By definition, representation means the action of speaking or acting on behalf of someone. While there may or may not be measurable data to attest to the impact of seeing “yourself” (someone of the same race, ethnicity, sexuality, gender, body type, religion, so on and so forth), I can say from personal experience that it makes a difference, a big one.
As a child, I didn’t see myself in the way that the world saw me, and like most I didn’t become aware of my racial identity until it was pointed out to me by someone else or a social structure/institution.It never occurred to me that I was different than my friends. Sure, we may have looked different, for example, my childhood best friend had long light brown hair, bright blue eyes and freckles, while I had curly black hair that “shrunk” when we got in the swimming pool and brown eyes, but we weren’t really different, right?
Due to the injustices, bias, and prejudice that exists in our world, our experiences throughout our lives would be different; as the world sees us differently. Identifying this was pivotal in my development as a woman of color, because it made me aware of the messages I was subconsciously sending and the messages that were being sent about me.
That’s where representation comes in.
Representation in mass media, systems of government, our communities, and beyond are vital in the validation of self and making sure that everyone has a voice. When subgroups of people are absent from the hypothetical “table”, those who are present are left to fill in the blanks. Historically speaking, those who have been at the table often do not represent the racial, ethnic, socioeconomic, religious, sexual/gender diversity that exists in our world. This for obvious reasons has been problematic.
Throughout most of my adult life I have been aware of how lacking diversity is in the spaces I inhabit almost everyday. Whether it’s at work, where I am the only woman of color in an office building of 200+, at school where I help make up the University’s small minority population, or in pageants, where women of color are at times scarcely represented. It’s hard not to notice, when you’re so aware of yourself and how you “fit” within your surroundings or in my circumstance rather, fit out. I frequently find myself thinking the way I present myself to make sure I fit in the realm of what others would deem, “safe”, “appropriate”, and “approachable” – all in effort to avoid the stereotypes about black women, in particular.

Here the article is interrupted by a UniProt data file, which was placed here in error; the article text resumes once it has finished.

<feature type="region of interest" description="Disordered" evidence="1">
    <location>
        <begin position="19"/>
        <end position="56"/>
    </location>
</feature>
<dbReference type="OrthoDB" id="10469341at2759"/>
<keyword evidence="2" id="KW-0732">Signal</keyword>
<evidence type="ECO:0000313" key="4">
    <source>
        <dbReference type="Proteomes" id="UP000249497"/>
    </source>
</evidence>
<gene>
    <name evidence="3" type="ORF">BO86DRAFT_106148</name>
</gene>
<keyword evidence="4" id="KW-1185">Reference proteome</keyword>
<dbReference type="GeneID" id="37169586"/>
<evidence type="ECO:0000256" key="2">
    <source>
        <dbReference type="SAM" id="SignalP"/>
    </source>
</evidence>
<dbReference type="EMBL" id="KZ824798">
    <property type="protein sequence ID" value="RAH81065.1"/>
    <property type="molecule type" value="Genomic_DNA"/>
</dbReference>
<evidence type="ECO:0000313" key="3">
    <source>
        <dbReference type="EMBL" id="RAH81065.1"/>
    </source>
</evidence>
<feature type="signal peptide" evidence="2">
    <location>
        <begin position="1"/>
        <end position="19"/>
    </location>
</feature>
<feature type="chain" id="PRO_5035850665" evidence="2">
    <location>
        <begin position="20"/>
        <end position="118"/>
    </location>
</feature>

Much like the #BlackLivesMatter movement, me choosing to recognize the importance of diversity doesn’t mean that I am “anti anything” or only want to see minorities at the forefront. While I shouldn’t have to say this, it’s something that needs to be said. I advocate for everyone to be equally, accurately, and fairly represented. Our world is too diverse and therefore too beautiful to have certain groups of people left our or not accurately represented.
Quick story, that reaffirms why I do what I do..
A few weeks ago I was speaking to an after school program that focuses on leadership development for young women in elementary school. Due to the location of this school, the majority of participants were either minority students or of a lower socioeconomic class. I was there speaking as Miss Western Nebraska 2017 and presenting information from my program, Project Poise. We were discussing self love at large and using words of affirmation to build ourselves up. Kids being kids, they are always fascinated by my crown and ask a great deal of questions regarding pageantry when I make appearances. I of course, gladly answer, but one question in particular on this day had me stumped.
A little girl raised her hand and asked me, “Can you wear curly hair and win a pageant?” Perplexed, I asked her, “What do you mean?” She continued, “Well, my hair is really curly and krinkly, and I’ve never seen anyone with hair like mine win a pageant. Everyone always has straight, long hair.”
My goodness. This little girl has pinpointed the lack of representation of black women with natural hair in pageantry. This is why representation matters. Our young people aren’t oblivious, when they don’t see people that look like them on the screen, they internalize and begin to limit themselves based off what they do or don’t see. How can you aspire to be something you don’t see? How can you envision yourself being somewhere that you aren’t encouraged to go? How can you dream bigger, when you feel limited by your surroundings?
That’s why I do what I do. My entire being is representative, whether that’s in pageants, whether that’s in my professional career, whether that’s in the community service work, or the things I say on social media. Someone is always watching, and that’s a responsibility I am humbled to have.
We’ve got work to do.